Emphasising the process of the humanisation of matter

The horizon of augmented material-centric options may appear to us as a powerful field of exploration not only for the future – as a constantly updated repertoire of emerging performances and sensory indentities offered by material innovation – but also from the past, in the valuation of material identities modified over time.

For people, familiarity with the substance of things corresponds to a comforting routine with one’s objects, owned and used with appreciation or – not infrequently – affection. The profound relationship that connects us with everyday objects includes small objects and utensils we could not live without. We would never let go of personal items, belongings, and paraphernalia [4], full of meaning solely for the owner. They are things for which, over time, we learn to acknowledge the shortfalls and defects, including the aging of their composition. Materials, like the objects they form, suffer the effect of time on their surface, which is shown by what is commonly known as a patina, or the trace witnessing that the material has been used.

The quality of used stuff catches the eye with a single look or touch: it manifests reiterated everyday use, a memory of use engraved in the material. The materials that objects are made of may express our behaviour over time and have the ability to suspend or interrupt the uniform unravelling of time itself. The marks of time on materials stop time, and they become anachronistic. But the anachronism and the untimeliness of aged materials may often make them, however, more appreciated: how can one otherwise explain the emotional value and sense of affection exuded by the worn and yellowed pages of a book read over and over or by an old letter, and on the other hand the emotional barrenness of a brand new page?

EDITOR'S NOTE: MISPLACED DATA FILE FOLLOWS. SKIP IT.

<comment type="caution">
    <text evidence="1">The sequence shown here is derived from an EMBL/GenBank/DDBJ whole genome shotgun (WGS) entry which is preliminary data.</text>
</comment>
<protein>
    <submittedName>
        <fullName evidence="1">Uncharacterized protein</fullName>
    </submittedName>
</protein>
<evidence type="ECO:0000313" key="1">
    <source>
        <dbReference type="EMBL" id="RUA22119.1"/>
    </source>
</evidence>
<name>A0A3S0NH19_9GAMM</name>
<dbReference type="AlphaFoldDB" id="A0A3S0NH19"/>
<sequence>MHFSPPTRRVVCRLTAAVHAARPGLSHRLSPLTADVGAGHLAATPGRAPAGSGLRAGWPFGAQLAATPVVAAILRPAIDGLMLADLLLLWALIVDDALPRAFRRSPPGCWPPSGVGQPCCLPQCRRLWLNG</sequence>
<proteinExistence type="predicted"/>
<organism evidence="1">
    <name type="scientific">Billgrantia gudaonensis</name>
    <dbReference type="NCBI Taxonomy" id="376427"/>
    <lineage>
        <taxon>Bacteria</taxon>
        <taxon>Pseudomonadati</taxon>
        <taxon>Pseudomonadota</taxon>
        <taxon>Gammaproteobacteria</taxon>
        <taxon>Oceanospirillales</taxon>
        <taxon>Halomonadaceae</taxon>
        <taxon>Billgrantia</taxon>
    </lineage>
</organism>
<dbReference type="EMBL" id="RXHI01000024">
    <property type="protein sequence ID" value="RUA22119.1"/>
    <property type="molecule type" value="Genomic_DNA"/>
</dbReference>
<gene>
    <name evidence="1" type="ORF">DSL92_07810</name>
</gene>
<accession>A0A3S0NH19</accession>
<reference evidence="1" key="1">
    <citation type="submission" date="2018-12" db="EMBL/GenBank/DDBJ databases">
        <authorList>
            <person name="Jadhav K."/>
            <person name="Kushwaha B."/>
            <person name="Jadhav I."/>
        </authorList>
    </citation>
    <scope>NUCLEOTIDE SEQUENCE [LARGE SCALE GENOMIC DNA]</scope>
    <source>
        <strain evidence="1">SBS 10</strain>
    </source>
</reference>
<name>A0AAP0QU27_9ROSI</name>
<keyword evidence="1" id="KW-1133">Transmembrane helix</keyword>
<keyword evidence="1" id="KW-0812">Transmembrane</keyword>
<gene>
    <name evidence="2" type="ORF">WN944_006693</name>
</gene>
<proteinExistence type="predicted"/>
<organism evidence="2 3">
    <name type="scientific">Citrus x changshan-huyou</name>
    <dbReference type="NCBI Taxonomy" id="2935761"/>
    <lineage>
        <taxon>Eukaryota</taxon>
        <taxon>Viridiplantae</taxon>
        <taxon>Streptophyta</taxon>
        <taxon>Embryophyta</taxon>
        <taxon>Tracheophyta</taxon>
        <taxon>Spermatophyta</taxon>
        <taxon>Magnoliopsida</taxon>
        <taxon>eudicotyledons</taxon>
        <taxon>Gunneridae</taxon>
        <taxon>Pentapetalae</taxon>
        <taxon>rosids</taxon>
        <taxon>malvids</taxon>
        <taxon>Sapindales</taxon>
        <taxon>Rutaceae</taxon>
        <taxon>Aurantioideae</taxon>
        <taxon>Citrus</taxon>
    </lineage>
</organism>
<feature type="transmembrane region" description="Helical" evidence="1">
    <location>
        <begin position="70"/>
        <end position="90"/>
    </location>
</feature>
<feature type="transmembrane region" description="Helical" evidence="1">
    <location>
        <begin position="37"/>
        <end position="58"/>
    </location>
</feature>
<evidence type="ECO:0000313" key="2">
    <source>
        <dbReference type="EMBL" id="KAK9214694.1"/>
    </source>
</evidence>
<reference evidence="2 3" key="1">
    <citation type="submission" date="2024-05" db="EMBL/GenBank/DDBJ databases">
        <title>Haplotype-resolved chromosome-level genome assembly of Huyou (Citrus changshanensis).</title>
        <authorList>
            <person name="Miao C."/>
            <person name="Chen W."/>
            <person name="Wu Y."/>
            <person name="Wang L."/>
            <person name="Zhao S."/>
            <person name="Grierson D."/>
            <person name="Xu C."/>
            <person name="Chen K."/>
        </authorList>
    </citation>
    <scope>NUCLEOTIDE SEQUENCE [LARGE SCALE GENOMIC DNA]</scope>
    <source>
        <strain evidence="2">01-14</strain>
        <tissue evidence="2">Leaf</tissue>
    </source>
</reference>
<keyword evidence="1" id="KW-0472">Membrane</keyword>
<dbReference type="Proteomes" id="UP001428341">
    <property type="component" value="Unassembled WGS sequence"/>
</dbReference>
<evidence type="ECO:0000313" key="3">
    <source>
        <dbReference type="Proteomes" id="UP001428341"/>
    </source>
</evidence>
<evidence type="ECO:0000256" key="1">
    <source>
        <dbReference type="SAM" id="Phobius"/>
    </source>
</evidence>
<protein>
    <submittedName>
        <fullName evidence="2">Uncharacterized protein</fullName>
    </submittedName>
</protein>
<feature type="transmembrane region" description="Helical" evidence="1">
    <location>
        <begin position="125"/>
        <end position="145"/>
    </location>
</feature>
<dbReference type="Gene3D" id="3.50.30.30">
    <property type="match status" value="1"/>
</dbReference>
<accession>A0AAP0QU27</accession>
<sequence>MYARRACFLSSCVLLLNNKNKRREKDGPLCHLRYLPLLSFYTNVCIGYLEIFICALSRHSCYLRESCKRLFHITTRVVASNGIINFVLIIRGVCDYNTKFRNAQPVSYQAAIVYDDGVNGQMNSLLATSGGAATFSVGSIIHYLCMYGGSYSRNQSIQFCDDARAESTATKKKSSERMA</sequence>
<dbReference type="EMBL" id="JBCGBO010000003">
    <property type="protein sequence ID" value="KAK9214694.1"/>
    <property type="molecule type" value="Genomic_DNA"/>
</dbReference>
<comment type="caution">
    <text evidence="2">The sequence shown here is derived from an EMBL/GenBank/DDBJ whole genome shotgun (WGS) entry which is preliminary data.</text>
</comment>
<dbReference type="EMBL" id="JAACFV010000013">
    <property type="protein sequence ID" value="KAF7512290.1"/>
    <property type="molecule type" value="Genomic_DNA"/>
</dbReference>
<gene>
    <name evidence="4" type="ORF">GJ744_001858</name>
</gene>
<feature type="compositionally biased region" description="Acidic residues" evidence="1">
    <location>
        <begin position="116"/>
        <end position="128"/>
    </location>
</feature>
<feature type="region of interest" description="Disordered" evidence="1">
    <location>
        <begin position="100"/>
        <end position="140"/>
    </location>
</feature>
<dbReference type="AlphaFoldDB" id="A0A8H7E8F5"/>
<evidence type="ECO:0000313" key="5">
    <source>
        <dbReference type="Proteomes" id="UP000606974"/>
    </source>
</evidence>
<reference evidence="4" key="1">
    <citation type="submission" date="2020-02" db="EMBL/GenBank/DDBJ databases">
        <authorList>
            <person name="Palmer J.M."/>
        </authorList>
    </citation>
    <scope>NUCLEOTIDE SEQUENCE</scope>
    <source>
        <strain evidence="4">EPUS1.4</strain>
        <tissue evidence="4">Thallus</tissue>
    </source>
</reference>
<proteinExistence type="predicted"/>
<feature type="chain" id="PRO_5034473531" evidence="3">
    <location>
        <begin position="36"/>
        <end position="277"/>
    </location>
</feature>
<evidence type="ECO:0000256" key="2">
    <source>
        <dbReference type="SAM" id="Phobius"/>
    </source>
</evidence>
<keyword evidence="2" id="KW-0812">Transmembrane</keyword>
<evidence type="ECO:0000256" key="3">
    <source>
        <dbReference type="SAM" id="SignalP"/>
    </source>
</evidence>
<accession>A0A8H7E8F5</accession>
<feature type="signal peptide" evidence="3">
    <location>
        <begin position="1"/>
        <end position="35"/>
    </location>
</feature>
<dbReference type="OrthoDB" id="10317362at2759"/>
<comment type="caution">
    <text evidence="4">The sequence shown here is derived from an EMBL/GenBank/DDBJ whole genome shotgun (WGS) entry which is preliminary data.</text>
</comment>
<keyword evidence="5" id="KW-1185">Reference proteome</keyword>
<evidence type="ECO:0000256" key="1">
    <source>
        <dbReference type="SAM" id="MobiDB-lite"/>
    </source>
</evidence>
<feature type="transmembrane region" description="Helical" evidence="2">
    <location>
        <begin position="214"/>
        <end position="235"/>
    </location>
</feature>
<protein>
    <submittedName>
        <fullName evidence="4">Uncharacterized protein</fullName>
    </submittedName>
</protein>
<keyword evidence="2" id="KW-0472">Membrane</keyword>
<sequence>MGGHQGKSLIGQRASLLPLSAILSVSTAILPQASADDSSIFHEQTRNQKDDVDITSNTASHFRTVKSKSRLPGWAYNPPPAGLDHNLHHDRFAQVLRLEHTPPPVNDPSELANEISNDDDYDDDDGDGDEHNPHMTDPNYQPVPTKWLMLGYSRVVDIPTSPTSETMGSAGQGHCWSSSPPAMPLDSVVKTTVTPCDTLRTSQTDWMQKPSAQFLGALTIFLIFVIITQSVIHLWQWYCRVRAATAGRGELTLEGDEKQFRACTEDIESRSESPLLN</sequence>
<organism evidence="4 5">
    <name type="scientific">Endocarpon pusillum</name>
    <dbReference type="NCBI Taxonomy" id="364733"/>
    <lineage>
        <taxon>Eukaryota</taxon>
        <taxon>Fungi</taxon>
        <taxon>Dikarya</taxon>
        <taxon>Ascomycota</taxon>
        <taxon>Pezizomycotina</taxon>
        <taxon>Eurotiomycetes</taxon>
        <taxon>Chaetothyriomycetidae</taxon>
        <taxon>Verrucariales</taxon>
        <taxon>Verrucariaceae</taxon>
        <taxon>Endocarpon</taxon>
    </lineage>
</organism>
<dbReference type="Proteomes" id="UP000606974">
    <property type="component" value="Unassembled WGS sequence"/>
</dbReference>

In contrast with the interpretations that exclusively emphasise the aspiration towards change, and in contrast with the aseptic aesthetics of high-performance materials that lack an identity and social recognisability, we can still report herein the relevance of material permanence and deterioration processes, along with real, concrete, and tangible contexts of materials use, though of course less captivating than the irruption of the extraordinary effects and performances of informed or smart materials.

The current relation with matter is still literally holding on to a tangible sense of materials (either outstandingly innovative or – conversely – traditional, forgotten, anachronistic, consumed, worn), in the context of an individual and collective everyday life that is strongly anchored to a materialized reality.


[1] Adam Drazin and Suzanne Küchler. 2015. The Social Life of Materials: Studies in Materials and Society. London: Bloomsbury Academic. [2] Mark Miodownik. 2014. Stuff Matters: The Strange Stories of the Marvellous Materials that Shape Our Man-made World. London: Penguin. [3] Fischer, Tom. 2007. “What We Touch, Touches Us: Materials, Affects, and Affordances.” DesignIssues 20, no 4: 20-31. [4] Steven Connors. 2011. Paraphernalia. London: Profile Books.

(Media courtesy of the author. Explorations of material expressive languages on a fork morphology. First-year product design undergraduate students, Scuola del Design del Politecnico di Milano, academic years 2015-16, 2016-17.)